“11. It should be borne in mind that the true solemnity of liturgical worship depends less on a more ornate form of singing and a more magnificent ceremonial than on its worthy and religious celebration, which takes into account the integrity of the liturgical celebration itself, and the performance of each of its parts according to their own particular nature. To have a more ornate form of singing and a more magnificent ceremonial is at times desirable when there are the resources available to carry them out properly; on the other hand it would be contrary to the true solemnity of the liturgy if this were to lead to a part of the action being omitted, changed, or improperly performed.”
Notwithstanding this, several concrete norms contained in the document were rendered obsolete by the subsequent publication of the missal and lectionary in 1970, their subsequent editions, and by other liturgical books.
This, for example, happened to some of the elements of No. 31 mentioned by our reader. To wit:
“31. The following belong to the third degree: (a) the songs at the Entrance and Communion processions; (b) the songs after the Lesson or Epistle; (c) the Alleluia before the Gospel; (d) the song at the Offertory; (e) the readings of Sacred Scripture, unless it seems more suitable to proclaim them without singing.”
With the publication of the new missal and lectionary, the “song after the lesson (b)” practically disappeared and was replaced by the responsorial psalm. In 1967 the “Alleluia before the Gospel” referred above all to the complex Gregorian chant Alleluias. These are among the most beautiful Gregorian melodies, yet they require proficient singers to express the fine nuances that fuse together text and melody. There were also classic polyphonic versions of some of these texts also requiring a trained choir. It was precisely this complexity that placed the Alleluia in the third degree.
Once more the new lectionary, while often maintaining the same text, allowed for a much simpler execution and presented it more as an acclamation of the assembly rather than a choral piece. Thus it says in the introduction to the second edition 1981:
“23. The Alleluia or, as the liturgical season requires, the verse before the Gospel is also a ‘rite or act standing by itself.’ It serves as the greeting of welcome of the assembled faithful to the Lord who is about to speak to them and as an expression of their faith through song. The Alleluia or the verse before the Gospel must be sung, and during it all stand. It is not to be sung only by the cantor who intones it or by the choir, but by the whole of the people together.”
The translation in other languages is not so stringent and allows for the possibility of the Alleluia to be recited rather than sung or simply omitted. However the translators of the U.S. edition received approval for the stricter translation.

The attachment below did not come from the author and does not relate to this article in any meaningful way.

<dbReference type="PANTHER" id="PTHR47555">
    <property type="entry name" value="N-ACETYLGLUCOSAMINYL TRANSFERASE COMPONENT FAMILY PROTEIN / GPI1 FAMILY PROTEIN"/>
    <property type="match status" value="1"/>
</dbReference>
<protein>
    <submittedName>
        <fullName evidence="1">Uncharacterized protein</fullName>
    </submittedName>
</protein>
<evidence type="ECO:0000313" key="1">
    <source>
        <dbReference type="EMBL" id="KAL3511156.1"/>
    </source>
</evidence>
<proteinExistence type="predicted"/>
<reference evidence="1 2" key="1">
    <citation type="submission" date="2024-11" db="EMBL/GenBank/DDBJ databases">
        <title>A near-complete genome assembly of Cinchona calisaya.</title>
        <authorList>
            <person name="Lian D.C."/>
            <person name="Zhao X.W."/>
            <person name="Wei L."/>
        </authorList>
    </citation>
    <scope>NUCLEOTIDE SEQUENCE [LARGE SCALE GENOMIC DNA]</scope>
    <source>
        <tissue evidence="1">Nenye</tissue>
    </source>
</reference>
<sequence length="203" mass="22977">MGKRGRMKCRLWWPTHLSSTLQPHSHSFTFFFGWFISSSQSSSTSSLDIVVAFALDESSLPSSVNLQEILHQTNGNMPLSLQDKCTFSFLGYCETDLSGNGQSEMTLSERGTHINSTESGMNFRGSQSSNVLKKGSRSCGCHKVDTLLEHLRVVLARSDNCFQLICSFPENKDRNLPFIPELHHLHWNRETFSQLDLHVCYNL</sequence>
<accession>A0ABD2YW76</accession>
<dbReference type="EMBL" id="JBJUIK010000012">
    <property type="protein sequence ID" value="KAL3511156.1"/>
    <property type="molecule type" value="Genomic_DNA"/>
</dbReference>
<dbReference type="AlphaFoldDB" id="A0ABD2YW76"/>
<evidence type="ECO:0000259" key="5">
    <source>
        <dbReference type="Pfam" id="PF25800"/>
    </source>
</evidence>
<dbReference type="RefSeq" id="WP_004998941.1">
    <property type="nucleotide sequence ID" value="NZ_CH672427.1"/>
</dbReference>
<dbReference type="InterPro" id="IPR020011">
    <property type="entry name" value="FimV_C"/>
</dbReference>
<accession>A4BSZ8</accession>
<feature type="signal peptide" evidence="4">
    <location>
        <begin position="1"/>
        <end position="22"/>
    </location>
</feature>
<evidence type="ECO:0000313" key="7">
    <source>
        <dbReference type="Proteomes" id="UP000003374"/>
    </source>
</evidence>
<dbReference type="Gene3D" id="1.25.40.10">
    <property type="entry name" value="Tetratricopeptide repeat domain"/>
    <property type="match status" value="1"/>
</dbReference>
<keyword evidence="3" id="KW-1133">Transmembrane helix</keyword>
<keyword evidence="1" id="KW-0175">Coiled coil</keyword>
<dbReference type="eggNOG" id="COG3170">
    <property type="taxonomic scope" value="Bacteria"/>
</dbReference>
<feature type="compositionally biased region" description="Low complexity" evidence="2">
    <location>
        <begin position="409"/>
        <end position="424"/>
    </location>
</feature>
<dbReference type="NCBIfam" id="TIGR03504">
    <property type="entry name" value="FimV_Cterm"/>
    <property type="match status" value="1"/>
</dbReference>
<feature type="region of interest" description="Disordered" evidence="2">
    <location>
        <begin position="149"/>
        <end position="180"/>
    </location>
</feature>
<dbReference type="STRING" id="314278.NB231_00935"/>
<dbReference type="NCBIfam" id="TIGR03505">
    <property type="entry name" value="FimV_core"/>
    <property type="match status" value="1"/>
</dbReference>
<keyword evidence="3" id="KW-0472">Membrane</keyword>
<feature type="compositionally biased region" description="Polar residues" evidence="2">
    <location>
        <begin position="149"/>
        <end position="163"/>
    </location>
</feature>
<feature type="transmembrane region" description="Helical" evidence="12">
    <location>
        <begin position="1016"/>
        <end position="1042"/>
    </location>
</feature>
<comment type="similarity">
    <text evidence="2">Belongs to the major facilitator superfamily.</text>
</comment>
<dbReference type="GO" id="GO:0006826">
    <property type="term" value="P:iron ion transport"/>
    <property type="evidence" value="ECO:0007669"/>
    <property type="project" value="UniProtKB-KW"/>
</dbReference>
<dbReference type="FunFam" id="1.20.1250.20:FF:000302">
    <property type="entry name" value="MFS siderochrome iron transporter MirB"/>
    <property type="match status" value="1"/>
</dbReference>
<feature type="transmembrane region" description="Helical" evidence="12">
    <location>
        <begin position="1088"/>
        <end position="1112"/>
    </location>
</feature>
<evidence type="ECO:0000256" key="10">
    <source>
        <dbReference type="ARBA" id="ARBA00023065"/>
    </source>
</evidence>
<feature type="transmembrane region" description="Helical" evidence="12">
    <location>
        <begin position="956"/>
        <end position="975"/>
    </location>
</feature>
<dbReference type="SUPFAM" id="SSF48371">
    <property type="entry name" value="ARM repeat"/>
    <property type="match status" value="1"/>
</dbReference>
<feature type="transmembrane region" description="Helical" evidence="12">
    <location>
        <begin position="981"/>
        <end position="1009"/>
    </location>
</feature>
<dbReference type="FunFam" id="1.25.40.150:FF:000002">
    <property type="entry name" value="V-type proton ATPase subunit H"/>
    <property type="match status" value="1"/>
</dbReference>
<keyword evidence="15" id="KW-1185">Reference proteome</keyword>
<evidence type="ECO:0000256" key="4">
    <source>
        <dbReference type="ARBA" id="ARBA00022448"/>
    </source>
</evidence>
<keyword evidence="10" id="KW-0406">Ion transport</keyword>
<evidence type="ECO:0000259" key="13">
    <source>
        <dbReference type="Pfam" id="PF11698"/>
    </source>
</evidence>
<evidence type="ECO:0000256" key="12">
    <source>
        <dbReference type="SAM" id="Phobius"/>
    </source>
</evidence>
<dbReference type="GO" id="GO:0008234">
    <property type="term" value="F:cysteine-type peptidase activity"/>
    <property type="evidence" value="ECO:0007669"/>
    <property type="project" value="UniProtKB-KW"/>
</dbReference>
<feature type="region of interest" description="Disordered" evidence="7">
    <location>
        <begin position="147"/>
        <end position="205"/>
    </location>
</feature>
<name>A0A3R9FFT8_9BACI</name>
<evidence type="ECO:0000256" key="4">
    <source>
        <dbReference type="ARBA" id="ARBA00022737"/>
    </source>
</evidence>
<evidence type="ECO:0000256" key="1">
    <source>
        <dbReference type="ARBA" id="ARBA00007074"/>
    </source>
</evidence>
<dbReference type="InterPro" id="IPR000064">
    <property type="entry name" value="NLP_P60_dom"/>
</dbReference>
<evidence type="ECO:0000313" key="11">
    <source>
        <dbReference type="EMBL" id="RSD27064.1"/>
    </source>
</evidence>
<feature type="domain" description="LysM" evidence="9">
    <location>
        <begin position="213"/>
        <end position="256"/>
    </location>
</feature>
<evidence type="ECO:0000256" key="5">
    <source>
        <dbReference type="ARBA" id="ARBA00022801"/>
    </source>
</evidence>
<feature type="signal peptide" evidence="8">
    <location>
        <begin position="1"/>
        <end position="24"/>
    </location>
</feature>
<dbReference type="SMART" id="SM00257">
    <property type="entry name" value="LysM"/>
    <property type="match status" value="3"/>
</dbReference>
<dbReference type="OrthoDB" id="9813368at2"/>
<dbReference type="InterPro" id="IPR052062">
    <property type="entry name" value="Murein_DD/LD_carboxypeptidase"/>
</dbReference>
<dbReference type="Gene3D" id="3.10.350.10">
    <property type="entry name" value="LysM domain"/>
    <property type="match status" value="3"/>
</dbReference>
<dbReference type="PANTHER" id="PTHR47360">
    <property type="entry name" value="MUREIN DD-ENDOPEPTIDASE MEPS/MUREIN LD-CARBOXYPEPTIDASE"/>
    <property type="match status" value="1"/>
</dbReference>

In the 2000 introduction to the “Book of the Gospels” singing the Alleluia by all is once more presumed:
“11. The faithful stand to welcome and acclaim the Word made flesh and to honor the Book of the Gospels, which is a sign of his presence. All sing the Gospel Acclamation which ends when the deacon reaches the ambo.”
Finally, the latest English translation of the Roman Missal issued in 2011 gives a more detailed description of the rite:
“The Acclamation before the Gospel
“62. After the reading that immediately precedes the Gospel, the Alleluia or another chant laid down by the rubrics is sung, as the liturgicaltime requires. An acclamation of this kind constitutes a rite or act in itself, by which the gathering of the faithful welcomes and greets the Lord who is about to speak to them in the Gospel and profess their faith by means of the chant. It is sung by everybody, standing, and is led by the choir or a cantor, being repeated as the case requires. The verse, on the other hand, is sung either by the choir or by a cantor.
“a) The Alleluia is sung in every time of year other than Lent. The verses are taken from the Lectionary or the Graduale.
“b) During Lent, instead of the Alleluia, the Verse before the Gospel as given in the Lectionary is sung. It is also possible to sing another Psalm or Tract, as found in the Graduale.
“63. When there is only one reading before the Gospel:
“a) during a time of year when the Alleluia is prescribed, either an Alleluia Psalm or the Responsorial Psalm followed by the Alleluia with its verse may be used;
“b) during a time of year when the Alleluia is not foreseen, either the Psalm and the Verse before the Gospel or the Psalm alone may be used;
“c) the Alleluia or the Verse before the Gospel, if not sung, may be omitted.
“64. The Sequence which, except on Easter Sunday and on Pentecost Day, is optional, is sung before the Alleluia.”
Once more the presumption is that it should be sung. However, here the norms no longer repeats the “must be sung” of the lectionary but rather follows the “if not sung, may be omitted” found in other translations. This at least leaves open the possibility of simply reciting the Alleluia or singing the Alleluia and reciting the verse even though it is obvious that singing is always preferred.
The complex Gregorian melodies mentioned above may still be used whenever the assembly is capable of singing them, although this happens mostly in monasteries and seminaries.
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Readers may send questions to [email protected]. Please put the word “Liturgy” in the subject field. The text should include your initials, your city and your state, province or country. Father McNamara can only answer a small selection of the great number of questions that arrive.